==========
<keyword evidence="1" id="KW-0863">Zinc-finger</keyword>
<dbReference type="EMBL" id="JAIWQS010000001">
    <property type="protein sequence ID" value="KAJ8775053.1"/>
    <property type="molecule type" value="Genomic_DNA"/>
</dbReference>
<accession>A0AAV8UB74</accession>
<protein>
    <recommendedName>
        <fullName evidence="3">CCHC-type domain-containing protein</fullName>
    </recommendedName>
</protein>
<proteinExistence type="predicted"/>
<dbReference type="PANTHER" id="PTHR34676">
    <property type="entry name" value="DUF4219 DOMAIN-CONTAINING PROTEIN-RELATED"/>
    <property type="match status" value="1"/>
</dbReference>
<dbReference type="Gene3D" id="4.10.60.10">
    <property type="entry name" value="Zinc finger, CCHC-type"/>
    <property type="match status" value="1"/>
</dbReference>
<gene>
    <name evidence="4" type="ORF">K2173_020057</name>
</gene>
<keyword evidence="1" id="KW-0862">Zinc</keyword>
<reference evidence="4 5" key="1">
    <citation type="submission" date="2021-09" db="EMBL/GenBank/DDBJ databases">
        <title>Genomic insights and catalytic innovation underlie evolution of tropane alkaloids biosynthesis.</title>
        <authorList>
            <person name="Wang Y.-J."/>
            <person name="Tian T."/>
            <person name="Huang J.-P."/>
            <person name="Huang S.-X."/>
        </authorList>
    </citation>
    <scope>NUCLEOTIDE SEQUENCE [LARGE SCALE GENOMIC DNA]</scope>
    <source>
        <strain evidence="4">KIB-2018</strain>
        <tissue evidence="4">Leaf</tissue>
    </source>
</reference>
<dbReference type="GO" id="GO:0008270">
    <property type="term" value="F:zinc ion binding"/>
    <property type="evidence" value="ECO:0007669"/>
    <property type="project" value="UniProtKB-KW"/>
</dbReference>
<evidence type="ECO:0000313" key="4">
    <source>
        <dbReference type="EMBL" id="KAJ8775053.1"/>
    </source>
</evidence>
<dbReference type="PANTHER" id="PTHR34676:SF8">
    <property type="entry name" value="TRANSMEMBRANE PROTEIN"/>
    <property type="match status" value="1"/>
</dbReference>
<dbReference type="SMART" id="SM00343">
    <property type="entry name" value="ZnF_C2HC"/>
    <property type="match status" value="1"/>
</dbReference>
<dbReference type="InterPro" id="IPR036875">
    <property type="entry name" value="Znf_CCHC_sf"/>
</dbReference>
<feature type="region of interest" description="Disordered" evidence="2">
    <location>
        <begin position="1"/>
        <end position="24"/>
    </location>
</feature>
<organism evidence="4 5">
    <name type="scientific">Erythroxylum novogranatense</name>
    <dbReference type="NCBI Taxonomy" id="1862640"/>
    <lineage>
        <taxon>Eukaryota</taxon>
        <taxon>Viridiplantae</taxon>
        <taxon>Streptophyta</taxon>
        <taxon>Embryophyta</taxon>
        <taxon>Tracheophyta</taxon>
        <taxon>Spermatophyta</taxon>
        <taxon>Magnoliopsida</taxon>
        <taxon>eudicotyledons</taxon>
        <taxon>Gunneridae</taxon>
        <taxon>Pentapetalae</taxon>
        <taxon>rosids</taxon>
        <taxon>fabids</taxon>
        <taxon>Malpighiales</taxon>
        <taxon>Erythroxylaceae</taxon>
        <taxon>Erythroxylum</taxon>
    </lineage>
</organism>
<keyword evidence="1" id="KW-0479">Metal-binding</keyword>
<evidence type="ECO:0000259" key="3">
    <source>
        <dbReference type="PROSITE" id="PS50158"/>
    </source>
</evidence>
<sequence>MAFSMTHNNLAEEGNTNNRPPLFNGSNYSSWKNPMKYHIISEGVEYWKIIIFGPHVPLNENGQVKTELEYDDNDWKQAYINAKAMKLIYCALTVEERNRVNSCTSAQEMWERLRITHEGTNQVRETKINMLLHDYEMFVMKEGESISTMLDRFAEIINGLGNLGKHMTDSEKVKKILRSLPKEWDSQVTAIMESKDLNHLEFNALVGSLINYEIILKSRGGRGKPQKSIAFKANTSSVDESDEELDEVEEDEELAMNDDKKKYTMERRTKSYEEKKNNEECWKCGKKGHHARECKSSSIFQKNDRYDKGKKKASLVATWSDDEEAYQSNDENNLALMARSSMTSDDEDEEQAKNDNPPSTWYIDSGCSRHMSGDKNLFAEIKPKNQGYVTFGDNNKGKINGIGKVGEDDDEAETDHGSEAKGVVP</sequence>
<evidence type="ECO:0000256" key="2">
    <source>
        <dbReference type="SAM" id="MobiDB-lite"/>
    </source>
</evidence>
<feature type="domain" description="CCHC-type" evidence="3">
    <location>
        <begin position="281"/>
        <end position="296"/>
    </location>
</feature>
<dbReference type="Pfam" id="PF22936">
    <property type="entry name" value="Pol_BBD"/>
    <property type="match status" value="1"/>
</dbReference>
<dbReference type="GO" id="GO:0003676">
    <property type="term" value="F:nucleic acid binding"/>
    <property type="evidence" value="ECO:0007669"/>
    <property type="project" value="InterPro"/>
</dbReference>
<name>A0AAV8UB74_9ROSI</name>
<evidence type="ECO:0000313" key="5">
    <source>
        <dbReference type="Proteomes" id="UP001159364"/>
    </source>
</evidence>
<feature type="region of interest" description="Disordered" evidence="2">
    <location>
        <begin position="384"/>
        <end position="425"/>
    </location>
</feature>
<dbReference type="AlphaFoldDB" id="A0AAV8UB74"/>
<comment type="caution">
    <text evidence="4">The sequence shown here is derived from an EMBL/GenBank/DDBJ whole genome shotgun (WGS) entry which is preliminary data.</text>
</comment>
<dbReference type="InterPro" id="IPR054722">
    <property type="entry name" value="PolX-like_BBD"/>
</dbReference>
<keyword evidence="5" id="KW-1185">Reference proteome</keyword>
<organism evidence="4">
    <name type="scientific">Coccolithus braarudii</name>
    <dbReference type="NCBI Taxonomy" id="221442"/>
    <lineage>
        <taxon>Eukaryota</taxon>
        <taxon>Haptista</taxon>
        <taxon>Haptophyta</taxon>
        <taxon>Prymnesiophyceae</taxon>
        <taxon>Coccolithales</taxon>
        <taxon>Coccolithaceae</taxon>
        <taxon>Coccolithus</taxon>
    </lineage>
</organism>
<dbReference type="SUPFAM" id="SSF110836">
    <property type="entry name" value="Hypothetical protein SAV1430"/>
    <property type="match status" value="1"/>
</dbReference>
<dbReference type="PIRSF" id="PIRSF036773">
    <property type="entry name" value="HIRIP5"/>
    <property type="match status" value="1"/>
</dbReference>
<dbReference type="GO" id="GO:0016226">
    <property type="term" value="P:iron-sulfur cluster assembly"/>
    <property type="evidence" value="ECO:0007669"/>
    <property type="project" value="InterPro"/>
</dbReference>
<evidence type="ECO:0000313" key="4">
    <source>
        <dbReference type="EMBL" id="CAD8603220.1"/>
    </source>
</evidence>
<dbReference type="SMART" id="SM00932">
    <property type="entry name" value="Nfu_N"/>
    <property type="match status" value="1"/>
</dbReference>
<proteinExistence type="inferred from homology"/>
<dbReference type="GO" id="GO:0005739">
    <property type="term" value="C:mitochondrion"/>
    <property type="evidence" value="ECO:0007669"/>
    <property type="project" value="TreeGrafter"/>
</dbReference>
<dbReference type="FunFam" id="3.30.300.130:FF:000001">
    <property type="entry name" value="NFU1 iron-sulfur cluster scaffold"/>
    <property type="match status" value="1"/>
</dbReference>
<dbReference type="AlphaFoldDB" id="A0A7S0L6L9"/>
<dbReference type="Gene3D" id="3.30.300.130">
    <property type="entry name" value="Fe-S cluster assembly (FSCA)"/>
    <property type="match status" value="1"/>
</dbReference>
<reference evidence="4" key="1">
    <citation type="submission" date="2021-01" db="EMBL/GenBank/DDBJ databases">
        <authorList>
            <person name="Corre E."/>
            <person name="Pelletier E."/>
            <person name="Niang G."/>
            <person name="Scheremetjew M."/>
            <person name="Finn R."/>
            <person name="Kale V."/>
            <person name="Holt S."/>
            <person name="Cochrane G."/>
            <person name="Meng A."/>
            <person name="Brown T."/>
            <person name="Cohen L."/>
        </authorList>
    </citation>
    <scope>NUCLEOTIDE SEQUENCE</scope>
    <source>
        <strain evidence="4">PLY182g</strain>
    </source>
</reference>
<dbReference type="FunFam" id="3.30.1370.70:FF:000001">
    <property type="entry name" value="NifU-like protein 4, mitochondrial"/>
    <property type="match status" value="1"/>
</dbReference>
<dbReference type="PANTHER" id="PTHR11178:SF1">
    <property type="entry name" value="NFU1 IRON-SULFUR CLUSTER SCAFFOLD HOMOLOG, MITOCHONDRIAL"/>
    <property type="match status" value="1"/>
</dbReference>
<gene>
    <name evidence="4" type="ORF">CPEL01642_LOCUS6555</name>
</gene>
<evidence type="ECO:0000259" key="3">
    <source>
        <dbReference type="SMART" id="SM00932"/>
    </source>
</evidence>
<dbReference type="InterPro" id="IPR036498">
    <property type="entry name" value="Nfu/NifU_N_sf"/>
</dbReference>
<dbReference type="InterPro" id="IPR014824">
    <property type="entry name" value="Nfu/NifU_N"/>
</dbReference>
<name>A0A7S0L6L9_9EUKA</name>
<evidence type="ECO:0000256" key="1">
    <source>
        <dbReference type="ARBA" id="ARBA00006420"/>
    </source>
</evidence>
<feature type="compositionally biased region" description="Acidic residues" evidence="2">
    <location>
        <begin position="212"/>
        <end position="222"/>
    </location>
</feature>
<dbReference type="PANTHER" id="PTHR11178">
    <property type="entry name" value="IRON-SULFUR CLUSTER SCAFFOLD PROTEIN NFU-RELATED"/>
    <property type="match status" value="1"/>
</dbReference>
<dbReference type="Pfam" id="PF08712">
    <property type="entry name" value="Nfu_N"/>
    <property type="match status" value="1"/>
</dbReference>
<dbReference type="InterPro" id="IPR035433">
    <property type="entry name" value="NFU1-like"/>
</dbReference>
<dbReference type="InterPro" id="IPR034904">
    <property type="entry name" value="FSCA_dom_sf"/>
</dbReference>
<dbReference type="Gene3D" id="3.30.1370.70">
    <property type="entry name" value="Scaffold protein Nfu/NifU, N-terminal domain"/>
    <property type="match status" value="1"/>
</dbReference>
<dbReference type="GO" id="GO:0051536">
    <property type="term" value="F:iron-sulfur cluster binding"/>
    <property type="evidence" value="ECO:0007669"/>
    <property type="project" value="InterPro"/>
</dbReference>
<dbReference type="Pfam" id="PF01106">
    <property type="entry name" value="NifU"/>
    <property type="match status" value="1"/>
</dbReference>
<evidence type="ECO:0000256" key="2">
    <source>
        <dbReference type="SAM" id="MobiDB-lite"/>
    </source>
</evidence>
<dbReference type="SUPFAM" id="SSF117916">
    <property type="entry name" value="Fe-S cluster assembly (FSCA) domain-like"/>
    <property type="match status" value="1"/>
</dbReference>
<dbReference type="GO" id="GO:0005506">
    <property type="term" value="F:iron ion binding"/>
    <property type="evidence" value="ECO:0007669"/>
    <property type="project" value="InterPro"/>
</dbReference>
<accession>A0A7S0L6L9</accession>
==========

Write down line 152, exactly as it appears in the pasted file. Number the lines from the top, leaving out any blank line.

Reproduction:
</dbReference>